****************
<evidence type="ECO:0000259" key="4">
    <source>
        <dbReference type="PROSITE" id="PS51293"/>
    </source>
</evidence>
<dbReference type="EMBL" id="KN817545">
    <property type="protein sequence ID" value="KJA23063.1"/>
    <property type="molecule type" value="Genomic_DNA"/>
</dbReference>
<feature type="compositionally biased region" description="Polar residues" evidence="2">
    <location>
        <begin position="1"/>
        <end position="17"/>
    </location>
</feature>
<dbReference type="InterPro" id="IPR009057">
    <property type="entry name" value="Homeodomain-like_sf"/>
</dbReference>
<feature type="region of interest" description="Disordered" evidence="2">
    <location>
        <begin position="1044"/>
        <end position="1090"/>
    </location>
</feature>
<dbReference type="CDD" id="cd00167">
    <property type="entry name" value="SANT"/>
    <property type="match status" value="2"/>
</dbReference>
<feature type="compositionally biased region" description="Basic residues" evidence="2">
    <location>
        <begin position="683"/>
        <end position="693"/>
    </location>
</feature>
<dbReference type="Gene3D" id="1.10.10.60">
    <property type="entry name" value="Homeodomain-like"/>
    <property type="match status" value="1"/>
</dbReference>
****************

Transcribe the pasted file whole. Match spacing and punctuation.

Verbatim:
<evidence type="ECO:0000259" key="4">
    <source>
        <dbReference type="PROSITE" id="PS51293"/>
    </source>
</evidence>
<dbReference type="EMBL" id="KN817545">
    <property type="protein sequence ID" value="KJA23063.1"/>
    <property type="molecule type" value="Genomic_DNA"/>
</dbReference>
<feature type="compositionally biased region" description="Polar residues" evidence="2">
    <location>
        <begin position="1"/>
        <end position="17"/>
    </location>
</feature>
<dbReference type="InterPro" id="IPR009057">
    <property type="entry name" value="Homeodomain-like_sf"/>
</dbReference>
<feature type="region of interest" description="Disordered" evidence="2">
    <location>
        <begin position="1044"/>
        <end position="1090"/>
    </location>
</feature>
<dbReference type="CDD" id="cd00167">
    <property type="entry name" value="SANT"/>
    <property type="match status" value="2"/>
</dbReference>
<feature type="compositionally biased region" description="Basic residues" evidence="2">
    <location>
        <begin position="683"/>
        <end position="693"/>
    </location>
</feature>
<dbReference type="Gene3D" id="1.10.10.60">
    <property type="entry name" value="Homeodomain-like"/>
    <property type="match status" value="1"/>
</dbReference>